Iran’s nuclear ambitions are no laughing matter for those who fear the Islamist regime being able to put a nuclear umbrella over its terrorist allies Hezbollah and Hamas or being able to threaten Israel with extinction. But the importance of Chavez to Iran is not his ability to provide them with moral support. The only real lever short of the use of force for the West to stop Iran’s nuclear program is an oil embargo. This week’s visit to South America is a reminder that Tehran has allies, including oil producers like Venezuela who may be willing to help them in the event President Obama finds the will to try to enforce a tough sanctions policy.

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The friendly relationship between the dictatorial regimes in Iran and Venezuela has long troubled the United States, but the latest expression of this bizarre alliance has implications for Washington’s efforts to isolate Tehran. Iranian President Mahmoud Ahmadinejad is in Caracas this week for another love fest with Venezuela’s Hugo Chavez. The highlight of their exchange was when Chavez referred to a grassy knoll in front of his palace. “That hill will open up and a big atomic bomb will come out,” said Chavez as the two authoritarians laughed about the big joke.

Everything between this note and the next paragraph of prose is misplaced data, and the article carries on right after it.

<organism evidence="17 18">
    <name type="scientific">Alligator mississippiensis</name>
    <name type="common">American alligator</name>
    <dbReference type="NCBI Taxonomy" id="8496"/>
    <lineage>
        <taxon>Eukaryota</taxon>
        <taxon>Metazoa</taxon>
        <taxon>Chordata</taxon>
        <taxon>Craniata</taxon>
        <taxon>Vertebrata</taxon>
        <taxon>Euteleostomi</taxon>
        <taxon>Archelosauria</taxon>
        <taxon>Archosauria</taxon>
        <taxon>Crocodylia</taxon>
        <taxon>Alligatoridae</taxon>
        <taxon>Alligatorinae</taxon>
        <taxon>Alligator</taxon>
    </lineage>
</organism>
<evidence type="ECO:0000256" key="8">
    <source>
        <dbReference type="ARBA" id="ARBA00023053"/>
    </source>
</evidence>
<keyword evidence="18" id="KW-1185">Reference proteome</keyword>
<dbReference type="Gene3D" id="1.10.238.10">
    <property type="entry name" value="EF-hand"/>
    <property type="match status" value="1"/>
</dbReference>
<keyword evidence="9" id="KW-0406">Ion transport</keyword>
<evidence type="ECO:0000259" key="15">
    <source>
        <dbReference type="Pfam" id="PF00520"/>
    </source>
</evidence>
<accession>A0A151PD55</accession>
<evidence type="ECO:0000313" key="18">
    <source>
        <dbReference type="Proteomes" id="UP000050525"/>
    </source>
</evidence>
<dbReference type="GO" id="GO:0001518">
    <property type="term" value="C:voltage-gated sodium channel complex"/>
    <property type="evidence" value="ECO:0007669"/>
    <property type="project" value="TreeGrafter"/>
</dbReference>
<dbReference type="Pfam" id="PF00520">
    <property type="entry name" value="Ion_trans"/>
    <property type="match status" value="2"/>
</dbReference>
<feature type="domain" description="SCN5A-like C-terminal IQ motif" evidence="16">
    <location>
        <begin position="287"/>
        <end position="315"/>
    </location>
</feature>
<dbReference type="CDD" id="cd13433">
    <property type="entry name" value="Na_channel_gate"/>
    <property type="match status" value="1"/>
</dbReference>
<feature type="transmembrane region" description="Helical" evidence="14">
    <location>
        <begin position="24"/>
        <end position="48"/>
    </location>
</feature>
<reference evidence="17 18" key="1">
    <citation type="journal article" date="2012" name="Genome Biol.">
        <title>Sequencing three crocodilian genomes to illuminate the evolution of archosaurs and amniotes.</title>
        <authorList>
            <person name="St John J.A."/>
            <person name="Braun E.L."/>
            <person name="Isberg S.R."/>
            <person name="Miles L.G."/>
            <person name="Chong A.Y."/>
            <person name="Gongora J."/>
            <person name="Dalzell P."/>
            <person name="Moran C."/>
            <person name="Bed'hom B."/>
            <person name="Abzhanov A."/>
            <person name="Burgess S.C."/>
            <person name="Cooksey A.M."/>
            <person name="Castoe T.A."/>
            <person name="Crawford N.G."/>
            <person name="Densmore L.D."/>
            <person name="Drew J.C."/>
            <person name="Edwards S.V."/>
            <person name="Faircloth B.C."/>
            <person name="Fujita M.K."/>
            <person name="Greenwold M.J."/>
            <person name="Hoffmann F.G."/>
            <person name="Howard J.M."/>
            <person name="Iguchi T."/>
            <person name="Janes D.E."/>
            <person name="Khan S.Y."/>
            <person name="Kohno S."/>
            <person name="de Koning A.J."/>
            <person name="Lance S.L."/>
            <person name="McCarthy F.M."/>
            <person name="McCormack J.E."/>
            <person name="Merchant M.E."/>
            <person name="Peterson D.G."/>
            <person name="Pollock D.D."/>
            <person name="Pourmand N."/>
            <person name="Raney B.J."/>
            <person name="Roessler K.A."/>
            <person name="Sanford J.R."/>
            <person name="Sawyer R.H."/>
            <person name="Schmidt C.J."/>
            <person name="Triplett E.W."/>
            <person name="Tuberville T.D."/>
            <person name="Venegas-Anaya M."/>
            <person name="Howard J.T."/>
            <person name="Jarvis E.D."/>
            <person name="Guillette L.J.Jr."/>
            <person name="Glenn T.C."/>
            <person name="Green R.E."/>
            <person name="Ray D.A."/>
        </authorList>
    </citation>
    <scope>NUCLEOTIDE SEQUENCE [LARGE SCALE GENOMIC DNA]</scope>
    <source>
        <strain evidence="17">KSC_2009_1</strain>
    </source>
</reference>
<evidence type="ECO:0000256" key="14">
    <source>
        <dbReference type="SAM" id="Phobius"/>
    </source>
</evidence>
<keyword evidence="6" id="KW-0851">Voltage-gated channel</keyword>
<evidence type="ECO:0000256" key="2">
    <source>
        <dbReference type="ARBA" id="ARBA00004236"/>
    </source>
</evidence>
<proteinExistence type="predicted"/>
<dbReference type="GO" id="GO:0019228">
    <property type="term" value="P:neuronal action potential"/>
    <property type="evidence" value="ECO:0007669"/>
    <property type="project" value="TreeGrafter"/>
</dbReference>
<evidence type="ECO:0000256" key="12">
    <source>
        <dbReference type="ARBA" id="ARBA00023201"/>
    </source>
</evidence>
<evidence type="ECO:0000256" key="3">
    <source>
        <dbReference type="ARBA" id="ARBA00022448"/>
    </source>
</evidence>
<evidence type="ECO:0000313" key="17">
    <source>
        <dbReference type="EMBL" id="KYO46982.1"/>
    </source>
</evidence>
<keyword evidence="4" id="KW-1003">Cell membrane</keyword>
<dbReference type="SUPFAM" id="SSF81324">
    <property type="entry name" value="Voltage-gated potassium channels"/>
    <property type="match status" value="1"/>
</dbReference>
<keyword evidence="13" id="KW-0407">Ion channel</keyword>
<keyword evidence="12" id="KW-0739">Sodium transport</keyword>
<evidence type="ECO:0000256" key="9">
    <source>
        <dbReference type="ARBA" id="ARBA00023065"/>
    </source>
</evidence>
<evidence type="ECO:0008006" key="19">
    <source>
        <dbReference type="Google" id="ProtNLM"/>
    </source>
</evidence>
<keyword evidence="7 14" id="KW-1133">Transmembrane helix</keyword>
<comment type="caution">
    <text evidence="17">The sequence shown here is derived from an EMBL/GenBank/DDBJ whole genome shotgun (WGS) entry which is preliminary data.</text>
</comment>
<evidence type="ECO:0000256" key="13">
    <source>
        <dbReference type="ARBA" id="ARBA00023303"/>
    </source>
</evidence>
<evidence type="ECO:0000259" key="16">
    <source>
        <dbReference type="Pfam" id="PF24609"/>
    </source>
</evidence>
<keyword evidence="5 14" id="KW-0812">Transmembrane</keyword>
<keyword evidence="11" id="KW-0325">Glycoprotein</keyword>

Iran’s nuclear ambitions are no laughing matter for those who fear the Islamist regime being able to put a nuclear umbrella over its terrorist allies Hezbollah and Hamas or being able to threaten Israel with extinction. But the importance of Chavez to Iran is not his ability to provide them with moral support. The only real lever short of the use of force for the West to stop Iran’s nuclear program is an oil embargo. This week’s visit to South America is a reminder that Tehran has allies, including oil producers like Venezuela who may be willing to help them in the event President Obama finds the will to try to enforce a tough sanctions policy.

Ahmadinejad will also be visiting Cuba, Nicaragua and Ecuador, but Venezuela is the key to Iran’s effort to find friends in the Western Hemisphere. Along with friendly nations like Turkey, Venezuela can help Iran evade Western sanctions and may exercise enough economic muscle to ameliorate the effects of an embargo.